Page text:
Time we switched to unicode? (was Explanation of this Python language feature?)

Rustom Mody rustompmody at gmail.com
Tue Mar 25 14:07:33 CET 2014

On Tuesday, March 25, 2014 6:15:16 PM UTC+5:30, Chris Angelico wrote:
> On Tue, Mar 25, 2014 at 11:07 PM, Antoon Pardon
> > On 25-03-14 12:12, Chris Angelico wrote:
> >> On Tue, Mar 25, 2014 at 9:24 PM, Antoon Pardon
> >>> No they didn't have to. With the transition to python3, the developers
> >>> could have opted for empty braces to mean an empty set. And if they
> >>> wanted a literal for an empty dictionary, they might have chosen {:}.
> >>> Backward-compatibility was already broken so that wasn't an argument.
> >> Python 3.0 didn't just say "to Hades with backward compatibility". The
> >> breakage was only in places where it was deemed worthwhile. Changing
> >> the meaning of {} would have only small benefit and would potentially
> >> break a LOT of programs, so the devs were right to not do it.
> > More programs than those who broke because print was now a function?
> > Do you think it would have been so problamatic that it couldn't have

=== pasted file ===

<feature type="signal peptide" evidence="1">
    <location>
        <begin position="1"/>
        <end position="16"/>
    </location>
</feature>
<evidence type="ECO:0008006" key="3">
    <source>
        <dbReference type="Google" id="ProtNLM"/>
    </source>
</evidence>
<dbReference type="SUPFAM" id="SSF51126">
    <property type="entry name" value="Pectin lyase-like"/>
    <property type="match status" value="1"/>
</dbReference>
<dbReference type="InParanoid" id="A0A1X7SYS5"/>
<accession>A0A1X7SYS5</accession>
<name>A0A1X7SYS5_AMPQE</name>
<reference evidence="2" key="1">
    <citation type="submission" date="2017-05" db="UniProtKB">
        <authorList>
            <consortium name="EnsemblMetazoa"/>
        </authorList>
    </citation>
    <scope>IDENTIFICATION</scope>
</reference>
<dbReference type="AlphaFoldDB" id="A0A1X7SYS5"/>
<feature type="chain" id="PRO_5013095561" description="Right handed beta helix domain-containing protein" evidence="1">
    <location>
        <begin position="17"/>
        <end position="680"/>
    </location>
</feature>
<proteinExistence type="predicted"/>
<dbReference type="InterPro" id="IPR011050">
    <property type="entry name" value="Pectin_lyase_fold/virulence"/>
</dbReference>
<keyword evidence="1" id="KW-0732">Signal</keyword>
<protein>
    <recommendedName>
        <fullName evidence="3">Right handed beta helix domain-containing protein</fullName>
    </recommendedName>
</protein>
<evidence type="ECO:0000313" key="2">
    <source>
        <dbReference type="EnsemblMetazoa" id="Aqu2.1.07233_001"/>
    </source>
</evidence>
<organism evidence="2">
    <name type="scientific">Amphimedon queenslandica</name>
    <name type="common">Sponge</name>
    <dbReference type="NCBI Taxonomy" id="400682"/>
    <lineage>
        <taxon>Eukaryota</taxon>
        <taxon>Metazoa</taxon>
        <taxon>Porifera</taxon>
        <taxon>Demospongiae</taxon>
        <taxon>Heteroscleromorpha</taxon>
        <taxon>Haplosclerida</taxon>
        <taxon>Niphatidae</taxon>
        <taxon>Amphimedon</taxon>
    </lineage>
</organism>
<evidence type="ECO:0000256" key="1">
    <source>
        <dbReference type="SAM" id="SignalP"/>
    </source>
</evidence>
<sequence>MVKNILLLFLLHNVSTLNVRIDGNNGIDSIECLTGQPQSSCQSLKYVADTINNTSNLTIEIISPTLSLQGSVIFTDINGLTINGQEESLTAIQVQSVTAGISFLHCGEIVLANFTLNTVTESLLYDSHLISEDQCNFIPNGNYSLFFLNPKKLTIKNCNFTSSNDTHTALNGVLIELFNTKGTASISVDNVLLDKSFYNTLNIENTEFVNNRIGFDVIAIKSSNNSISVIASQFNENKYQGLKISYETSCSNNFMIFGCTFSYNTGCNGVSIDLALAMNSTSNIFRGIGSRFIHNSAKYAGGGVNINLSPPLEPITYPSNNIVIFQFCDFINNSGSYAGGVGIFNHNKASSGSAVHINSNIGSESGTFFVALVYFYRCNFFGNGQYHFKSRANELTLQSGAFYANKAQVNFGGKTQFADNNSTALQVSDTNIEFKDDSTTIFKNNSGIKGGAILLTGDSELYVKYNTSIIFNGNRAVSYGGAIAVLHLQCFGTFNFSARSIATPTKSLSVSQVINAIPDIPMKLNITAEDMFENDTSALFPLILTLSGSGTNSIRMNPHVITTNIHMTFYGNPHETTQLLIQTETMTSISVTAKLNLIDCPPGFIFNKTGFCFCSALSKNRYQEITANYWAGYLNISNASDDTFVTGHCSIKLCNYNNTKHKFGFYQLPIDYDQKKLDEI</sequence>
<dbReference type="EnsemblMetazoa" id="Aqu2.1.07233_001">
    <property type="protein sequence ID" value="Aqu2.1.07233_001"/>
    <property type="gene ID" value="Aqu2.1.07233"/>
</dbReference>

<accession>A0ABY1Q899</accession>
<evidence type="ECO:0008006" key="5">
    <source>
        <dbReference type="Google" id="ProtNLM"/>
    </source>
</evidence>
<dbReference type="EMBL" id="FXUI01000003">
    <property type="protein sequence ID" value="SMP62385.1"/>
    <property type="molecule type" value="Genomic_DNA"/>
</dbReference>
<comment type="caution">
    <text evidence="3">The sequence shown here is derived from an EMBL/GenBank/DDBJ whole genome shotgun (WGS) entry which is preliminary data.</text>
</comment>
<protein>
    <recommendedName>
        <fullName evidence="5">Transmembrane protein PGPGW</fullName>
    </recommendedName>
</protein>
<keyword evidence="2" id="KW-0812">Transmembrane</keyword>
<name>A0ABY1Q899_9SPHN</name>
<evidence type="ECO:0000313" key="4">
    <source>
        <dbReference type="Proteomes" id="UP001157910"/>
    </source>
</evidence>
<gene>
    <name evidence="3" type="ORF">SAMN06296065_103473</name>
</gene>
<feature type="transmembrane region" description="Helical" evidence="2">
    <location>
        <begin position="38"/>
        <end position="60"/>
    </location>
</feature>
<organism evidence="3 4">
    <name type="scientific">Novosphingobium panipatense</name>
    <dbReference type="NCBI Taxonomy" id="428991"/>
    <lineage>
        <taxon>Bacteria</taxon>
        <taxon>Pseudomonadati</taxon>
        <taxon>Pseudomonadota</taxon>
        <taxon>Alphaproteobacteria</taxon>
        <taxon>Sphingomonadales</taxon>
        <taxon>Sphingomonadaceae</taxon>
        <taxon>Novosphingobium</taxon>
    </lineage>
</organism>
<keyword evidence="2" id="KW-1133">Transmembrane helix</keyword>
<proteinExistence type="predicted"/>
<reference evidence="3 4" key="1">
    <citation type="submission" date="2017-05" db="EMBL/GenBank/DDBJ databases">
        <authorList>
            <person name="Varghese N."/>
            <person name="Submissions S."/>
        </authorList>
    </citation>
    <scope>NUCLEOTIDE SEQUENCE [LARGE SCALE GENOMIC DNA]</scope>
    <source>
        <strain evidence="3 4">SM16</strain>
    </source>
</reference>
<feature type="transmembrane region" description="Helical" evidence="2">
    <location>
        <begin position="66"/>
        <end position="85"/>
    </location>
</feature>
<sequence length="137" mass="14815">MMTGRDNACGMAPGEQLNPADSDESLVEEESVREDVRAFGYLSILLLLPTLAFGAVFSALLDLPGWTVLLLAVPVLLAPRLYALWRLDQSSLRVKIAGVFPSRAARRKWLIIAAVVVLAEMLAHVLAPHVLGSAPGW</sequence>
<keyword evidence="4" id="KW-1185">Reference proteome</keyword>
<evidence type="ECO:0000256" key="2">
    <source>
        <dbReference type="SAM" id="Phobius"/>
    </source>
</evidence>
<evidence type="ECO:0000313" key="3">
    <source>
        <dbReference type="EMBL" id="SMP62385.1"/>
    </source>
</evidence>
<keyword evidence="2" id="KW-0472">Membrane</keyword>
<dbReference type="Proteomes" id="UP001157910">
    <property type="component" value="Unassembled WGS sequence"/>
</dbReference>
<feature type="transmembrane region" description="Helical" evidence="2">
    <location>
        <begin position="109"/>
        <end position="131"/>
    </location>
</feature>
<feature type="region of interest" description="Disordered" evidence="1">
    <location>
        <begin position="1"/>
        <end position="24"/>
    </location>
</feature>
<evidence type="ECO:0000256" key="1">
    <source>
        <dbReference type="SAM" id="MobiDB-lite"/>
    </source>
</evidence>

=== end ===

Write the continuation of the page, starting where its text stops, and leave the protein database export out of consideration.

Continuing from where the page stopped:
> > been handled by '2to3'?

> It makes the same notation mean different things, in ways that are
> hard to render clearly. You can write a Py3 program and put this at
> the top for Py2:

> try:
>     input = raw_input
>     range = xrange
> except NameError:
>     # We're running on Python 3
>     pass

> But you can't do the same for braces. You'd have to eschew *both*
> literal-ish notations and use explicit constructors everywhere. Not
> clean.

What you are answering (2) is somewhat different from what Anton is asking (1).

1. Use a tool (2to3 inspired) to help move programs to the the new lexicon
2. Use 2to3 to (help) write code that is backward-compatible 

It is an invariable given that when heavily compatible code is desired, the 
programmer gets the worst of all worlds

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